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Samurai Board Game Review

V Updated July 03, 2019
0.0 (0)
8884 0
Samurai in brief

Game Information

Game Name
There Will Be Games

Area control, neat.

Most eurogames kind of suck. Converting a blue cube into a red cube into an orb cube into a victory point is boring. I don't play competitive board games to do currency exchanges for 90 minutes, I play them to fight.

Reiner Knizia's Samurai has two great tricks: it provides a great fight, and it also lets you trick your eurofriends into playing one of the best area control games ever made. In order to fill my Writer's Simile Quota: Samurai is like whiskey. It seems simple at first and you'll likely get burned on your first try, but stick with it and you'll acquire a taste for one of the best strategy games ever made. You might become a bit more insuffrable in the process as you try to get more people to try it, but acceptable losses.

Turns are simple: play a tile, draw a tile. This is sort of a lie, but it's a really effective way to ease people in. Generally speaking you'll be placing one tile with a number and resource on it next to a matching resource that you'd like to take. Once the resource is surrounded you check to see who's got the biggest number and give it to that player. In actuality your pile of tiles contains some with a "fast" icon, which allow you to perform region-sweeping combos, cut areas off, quickly surround a contested area, or attack from sea spaces which is otherwise impossible. You've also got wild Samurai tiles that count as every resource. Sound tough? Agonizingly so! But simple. Play a tile, draw a tile, maybe do some other stuff. You'll manage.

All of this culminates in a very Knizia scoring. The winner is the player who has majorities in 2 of the 3 resources. This will rarely happen unless the game was a total stomp. Most games end in tied players totalling their non-winning resources to determine the winner. Maintaining perfect balance between your strengths and weaknesses, not allowing yourself to lean too hard into anything while knowing when to commit hard to dominate a region, this is the game of Samurai. And it's glorious.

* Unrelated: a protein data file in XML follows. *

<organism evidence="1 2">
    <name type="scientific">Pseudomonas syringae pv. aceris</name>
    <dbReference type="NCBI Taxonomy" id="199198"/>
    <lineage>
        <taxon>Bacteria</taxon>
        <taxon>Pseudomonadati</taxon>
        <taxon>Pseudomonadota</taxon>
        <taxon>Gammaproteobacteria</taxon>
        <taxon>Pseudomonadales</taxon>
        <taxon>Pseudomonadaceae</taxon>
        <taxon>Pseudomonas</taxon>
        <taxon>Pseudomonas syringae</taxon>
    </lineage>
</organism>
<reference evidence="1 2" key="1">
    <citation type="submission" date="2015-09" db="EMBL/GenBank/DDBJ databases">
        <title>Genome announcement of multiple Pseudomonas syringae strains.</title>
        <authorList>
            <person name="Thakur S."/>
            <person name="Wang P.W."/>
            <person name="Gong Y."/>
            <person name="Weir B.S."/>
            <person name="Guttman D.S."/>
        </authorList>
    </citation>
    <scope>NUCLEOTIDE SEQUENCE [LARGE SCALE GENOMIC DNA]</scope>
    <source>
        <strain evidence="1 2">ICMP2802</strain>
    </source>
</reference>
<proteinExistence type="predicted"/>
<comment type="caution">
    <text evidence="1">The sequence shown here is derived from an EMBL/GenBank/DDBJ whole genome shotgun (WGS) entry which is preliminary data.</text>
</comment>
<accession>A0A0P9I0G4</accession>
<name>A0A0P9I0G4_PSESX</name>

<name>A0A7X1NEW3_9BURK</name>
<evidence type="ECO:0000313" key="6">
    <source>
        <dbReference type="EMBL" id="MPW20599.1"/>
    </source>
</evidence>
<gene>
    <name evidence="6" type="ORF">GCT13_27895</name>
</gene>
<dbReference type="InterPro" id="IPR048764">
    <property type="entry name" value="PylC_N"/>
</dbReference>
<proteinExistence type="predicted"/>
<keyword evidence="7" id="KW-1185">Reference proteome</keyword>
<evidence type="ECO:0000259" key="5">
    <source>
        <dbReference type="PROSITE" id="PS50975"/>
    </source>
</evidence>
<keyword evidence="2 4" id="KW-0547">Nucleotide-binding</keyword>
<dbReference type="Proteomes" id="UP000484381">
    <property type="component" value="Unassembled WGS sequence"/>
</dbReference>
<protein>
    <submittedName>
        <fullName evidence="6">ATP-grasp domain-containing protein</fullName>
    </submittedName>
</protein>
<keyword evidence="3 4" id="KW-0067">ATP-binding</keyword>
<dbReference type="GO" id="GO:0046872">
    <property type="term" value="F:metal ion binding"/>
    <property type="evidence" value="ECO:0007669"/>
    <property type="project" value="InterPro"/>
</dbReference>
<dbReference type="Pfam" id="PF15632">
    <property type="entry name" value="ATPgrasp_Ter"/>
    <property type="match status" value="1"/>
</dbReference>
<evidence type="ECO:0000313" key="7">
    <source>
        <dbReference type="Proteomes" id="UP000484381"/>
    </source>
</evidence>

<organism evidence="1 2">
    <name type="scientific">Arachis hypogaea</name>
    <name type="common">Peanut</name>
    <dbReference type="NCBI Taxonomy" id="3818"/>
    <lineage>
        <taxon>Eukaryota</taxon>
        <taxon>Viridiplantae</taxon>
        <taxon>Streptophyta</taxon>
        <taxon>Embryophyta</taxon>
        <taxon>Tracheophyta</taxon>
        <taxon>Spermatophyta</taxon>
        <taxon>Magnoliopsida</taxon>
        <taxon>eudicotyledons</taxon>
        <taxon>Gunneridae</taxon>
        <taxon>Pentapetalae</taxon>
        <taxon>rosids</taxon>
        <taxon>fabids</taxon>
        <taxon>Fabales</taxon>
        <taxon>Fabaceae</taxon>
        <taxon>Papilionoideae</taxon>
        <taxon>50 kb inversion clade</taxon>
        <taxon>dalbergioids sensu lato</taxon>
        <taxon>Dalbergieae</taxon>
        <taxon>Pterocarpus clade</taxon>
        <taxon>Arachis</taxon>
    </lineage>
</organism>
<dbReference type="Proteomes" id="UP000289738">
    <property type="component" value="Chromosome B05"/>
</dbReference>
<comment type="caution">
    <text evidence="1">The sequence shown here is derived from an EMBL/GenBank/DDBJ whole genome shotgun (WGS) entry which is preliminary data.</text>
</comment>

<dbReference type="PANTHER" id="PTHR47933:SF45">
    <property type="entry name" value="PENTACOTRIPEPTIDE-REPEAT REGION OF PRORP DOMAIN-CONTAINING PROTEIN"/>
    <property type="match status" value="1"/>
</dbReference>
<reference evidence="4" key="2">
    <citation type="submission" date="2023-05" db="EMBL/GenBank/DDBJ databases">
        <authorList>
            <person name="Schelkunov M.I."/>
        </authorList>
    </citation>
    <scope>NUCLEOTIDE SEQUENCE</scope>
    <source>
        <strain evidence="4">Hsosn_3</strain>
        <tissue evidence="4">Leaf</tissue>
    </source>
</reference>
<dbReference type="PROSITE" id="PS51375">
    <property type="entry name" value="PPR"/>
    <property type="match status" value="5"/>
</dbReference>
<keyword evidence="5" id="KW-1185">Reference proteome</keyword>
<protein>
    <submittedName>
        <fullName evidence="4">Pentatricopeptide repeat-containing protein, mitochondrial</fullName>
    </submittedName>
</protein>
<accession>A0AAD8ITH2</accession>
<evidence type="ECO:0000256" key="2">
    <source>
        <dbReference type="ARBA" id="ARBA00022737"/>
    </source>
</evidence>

Despite looking completely abstract I consider Samurai a richly thematic game. You aren't just commanding a squad or an army, you're the highest ranking military official in your faction. You make the high level decisions that shape the course of not just battles, but the entire war. Your attacks, feints, and maneuvers are on a scale that can be felt across the entire map. You can win the favor of the farmers with a single order, but will that give your opponents an opportunity to dominate the religious caste? More importantly, is that sacrifice worth it? Hope you win the tiebreaker, general.

Samurai is a nigh-perfect board game. Short rules, nuanced play, difficult decisions, great aesthetics, and somehow it does all of this perfectly at all its player counts? Knizia is a wizard. I don't understand how he does it but by god did he do it here. And in under an hour, no less. Many would say that Tigris & Euphrates is a better game and I agree that it's a phenomenal design, but Samurai remains my favorite for its simplicity and sheer depth. If I were to spend my time mastering one game this would be a serious contender. I could play it forever and never get bored. Hell, it's lasted years for me so far. I probably will.

Editor reviews

1 reviews

Samurai Board Game
Demetri "Vysetron" Ballas (He/Him)
Associate Writer

Demetri has an unhealthy obsession with cards and numbers. He gripes because he cares. You can read his less organized thoughts on his BGG blog or on Twitter.